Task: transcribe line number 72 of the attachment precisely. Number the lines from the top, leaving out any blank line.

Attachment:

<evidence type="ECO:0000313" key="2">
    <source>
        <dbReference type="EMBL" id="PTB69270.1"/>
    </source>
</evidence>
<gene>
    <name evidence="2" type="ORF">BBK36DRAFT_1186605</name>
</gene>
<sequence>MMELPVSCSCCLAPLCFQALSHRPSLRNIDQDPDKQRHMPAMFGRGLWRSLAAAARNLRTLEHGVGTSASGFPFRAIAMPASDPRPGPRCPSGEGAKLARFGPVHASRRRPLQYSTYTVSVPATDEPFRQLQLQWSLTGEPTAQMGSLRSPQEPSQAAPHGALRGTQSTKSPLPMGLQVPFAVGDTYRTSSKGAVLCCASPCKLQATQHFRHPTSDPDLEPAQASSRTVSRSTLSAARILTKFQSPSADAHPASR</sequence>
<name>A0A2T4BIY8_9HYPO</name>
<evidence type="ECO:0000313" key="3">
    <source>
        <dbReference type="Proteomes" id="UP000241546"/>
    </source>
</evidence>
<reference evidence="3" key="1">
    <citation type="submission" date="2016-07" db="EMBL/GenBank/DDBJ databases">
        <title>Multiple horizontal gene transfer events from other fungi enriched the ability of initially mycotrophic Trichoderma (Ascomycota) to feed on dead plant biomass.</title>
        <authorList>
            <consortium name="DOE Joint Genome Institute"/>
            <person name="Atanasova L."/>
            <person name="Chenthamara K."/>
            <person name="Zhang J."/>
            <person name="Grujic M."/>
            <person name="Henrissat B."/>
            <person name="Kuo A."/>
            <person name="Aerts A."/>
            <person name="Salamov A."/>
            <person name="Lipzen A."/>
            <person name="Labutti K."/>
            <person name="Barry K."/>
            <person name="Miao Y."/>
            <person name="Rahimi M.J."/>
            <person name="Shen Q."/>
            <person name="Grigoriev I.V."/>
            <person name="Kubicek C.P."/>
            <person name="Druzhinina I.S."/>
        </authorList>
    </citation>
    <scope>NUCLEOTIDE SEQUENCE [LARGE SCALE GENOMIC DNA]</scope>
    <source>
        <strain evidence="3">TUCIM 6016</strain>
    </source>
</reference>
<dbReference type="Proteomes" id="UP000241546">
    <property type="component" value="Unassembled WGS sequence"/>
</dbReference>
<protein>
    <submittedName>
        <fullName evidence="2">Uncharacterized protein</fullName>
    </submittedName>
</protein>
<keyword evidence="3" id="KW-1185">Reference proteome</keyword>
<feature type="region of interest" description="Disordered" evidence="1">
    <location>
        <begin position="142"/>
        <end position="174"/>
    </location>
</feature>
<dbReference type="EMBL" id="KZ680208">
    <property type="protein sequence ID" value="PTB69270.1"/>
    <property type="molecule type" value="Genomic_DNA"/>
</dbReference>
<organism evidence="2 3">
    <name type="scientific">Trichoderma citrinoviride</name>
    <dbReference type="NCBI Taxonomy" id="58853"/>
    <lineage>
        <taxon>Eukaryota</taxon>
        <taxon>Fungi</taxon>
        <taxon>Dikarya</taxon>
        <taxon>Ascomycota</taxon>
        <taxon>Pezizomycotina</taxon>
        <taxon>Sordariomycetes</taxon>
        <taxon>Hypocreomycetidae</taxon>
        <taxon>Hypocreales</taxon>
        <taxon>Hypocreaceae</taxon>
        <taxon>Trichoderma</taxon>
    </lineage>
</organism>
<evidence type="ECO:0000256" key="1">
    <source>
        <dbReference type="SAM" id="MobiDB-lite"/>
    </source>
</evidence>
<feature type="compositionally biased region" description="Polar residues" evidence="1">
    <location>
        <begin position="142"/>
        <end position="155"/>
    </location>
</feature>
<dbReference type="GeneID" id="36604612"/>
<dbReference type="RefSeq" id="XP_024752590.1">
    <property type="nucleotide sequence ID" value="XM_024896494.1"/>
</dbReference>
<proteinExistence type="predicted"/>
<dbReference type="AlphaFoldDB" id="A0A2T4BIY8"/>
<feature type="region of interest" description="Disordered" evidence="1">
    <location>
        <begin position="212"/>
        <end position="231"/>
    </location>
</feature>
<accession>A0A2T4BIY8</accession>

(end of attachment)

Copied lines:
        <taxon>Pezizomycotina</taxon>